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The posturing appeared aimed at pressuring the GOP as the one holding the middle-class hostage if they don’t come to the bargaining table with a deal and the cliff is reached. Obama used the same tactic last year successfully to get Republicans to extend the payroll tax cut.
Obama has invited leaders to the White House next week to begin negotiations on how to deal with the expiring Bush-era tax cuts, $1.2 billion in automatic spending cuts and another hike in the debt ceiling.
Carney said that the meeting with Congressional leaders will take place next Friday. Obama will also hold a press conference on Wednesday.
Earlier today, Boehner reiterated his stance that tax rate hikes are off the table, but he said that deductions on business and personal income should be part of the negotiations.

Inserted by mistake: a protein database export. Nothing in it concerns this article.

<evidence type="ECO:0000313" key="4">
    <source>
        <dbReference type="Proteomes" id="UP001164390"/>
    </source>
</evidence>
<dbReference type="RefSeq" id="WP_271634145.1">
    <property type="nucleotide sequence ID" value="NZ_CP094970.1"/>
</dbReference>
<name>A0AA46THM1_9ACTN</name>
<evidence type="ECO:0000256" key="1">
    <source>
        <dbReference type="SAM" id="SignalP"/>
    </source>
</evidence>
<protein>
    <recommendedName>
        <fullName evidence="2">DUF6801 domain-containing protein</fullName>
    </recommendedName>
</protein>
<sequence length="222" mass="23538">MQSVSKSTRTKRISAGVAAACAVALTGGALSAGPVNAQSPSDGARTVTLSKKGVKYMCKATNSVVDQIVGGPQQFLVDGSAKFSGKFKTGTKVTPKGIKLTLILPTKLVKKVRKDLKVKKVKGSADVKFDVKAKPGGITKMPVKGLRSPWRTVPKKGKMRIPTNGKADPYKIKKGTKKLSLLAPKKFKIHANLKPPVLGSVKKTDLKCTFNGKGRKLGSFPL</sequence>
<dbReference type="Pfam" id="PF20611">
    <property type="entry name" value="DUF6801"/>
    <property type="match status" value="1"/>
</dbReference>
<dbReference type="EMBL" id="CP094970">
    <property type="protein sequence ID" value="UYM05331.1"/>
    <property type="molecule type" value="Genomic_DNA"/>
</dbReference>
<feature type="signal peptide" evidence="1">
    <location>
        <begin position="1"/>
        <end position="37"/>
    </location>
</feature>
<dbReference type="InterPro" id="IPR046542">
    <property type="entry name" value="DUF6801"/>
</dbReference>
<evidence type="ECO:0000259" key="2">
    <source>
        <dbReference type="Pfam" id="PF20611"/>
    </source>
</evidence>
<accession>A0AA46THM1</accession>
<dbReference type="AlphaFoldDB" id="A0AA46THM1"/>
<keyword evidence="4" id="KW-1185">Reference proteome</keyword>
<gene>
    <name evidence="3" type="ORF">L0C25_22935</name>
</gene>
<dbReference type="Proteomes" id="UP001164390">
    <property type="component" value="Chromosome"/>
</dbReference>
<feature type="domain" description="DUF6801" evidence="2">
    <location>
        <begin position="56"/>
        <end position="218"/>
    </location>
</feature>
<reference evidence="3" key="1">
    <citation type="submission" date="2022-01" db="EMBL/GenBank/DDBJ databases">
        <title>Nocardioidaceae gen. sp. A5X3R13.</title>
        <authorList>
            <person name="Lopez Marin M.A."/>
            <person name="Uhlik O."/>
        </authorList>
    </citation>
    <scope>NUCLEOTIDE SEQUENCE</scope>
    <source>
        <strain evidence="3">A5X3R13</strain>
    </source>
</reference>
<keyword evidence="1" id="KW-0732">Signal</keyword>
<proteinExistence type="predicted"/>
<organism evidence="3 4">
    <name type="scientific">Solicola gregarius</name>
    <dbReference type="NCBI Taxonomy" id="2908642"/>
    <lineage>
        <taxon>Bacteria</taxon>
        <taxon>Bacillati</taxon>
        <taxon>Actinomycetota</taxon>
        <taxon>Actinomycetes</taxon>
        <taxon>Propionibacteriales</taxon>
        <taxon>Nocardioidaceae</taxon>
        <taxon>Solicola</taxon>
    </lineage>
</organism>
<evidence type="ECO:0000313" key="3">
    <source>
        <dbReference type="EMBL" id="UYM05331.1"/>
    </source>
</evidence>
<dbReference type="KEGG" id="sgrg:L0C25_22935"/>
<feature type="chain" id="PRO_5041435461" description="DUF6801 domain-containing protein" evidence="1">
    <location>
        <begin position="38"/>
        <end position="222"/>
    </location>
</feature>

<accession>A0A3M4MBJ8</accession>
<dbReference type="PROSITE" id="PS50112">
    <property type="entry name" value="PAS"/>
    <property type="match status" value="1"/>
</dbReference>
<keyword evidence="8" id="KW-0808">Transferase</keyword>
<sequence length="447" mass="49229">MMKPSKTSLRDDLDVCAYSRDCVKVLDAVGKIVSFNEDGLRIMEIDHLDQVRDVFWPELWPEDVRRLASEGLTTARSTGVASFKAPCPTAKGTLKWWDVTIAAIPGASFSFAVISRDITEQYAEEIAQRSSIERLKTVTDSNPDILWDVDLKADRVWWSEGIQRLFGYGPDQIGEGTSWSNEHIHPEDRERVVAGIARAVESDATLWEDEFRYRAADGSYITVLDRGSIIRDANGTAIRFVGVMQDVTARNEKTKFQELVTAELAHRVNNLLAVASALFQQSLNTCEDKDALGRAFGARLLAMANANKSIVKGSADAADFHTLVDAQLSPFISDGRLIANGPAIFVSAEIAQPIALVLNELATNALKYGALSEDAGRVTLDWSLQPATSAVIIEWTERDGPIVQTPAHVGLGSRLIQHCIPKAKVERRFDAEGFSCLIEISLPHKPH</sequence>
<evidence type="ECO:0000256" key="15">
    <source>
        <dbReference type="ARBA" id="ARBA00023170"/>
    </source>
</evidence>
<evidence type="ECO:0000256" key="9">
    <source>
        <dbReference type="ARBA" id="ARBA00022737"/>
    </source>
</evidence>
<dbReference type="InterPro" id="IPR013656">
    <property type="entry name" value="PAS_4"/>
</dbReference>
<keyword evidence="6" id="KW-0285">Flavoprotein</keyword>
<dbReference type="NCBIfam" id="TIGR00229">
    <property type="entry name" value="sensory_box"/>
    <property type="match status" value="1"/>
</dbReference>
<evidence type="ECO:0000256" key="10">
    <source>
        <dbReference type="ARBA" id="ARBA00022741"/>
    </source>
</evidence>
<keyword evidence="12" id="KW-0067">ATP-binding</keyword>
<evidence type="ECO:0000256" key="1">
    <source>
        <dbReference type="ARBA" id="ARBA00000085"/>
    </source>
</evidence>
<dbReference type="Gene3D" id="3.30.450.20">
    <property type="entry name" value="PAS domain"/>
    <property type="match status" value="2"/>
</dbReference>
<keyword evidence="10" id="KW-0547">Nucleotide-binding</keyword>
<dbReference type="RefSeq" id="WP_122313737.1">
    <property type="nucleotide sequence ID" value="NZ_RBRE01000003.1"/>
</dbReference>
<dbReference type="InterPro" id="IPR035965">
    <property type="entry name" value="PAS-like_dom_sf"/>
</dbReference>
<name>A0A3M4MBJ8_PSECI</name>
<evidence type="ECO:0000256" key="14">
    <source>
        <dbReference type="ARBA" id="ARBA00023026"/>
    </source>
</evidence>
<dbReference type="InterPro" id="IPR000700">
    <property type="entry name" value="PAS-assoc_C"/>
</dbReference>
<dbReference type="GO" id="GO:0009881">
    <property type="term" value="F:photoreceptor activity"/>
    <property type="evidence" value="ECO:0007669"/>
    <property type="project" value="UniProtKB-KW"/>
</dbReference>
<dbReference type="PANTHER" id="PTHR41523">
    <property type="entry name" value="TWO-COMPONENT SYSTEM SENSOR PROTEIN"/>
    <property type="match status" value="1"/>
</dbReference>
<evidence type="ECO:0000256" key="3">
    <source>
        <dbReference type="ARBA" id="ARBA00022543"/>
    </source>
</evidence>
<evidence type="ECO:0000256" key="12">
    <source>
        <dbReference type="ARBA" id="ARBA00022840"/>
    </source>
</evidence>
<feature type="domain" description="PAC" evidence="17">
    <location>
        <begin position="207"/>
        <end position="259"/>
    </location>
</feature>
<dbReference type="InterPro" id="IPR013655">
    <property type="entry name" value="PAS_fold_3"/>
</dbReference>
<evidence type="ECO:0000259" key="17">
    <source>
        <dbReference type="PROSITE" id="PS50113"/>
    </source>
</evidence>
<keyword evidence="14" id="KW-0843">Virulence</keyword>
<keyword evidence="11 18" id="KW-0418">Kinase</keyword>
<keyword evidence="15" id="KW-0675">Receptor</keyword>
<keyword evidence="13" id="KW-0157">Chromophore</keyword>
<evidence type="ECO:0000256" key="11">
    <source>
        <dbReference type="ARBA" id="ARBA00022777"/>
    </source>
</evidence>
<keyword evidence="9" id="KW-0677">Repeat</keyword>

“I propose that we avert the fiscal cliff in a manner that ensures that 2013 is the year our government finally comes to grips with the major problems that are facing us,” he said.
Senate Minority Leader Mitch McConnell (R-Ky.) has joined Boehner in reiterating that Republicans will not raise tax rates as part of any potential budget deal.
Boehner has repeatedly warned that Republicans could not support any increase in tax rates but has said Republicans would support revenue via tax reform, which would include cutting tax loopholes and deductions and lowering rates.
Obama did not mention another extension of the payroll tax cut, which is controversial both in his administration and on Capitol Hill, where Democrats are split.
Daniel Newhauser contributed to this report.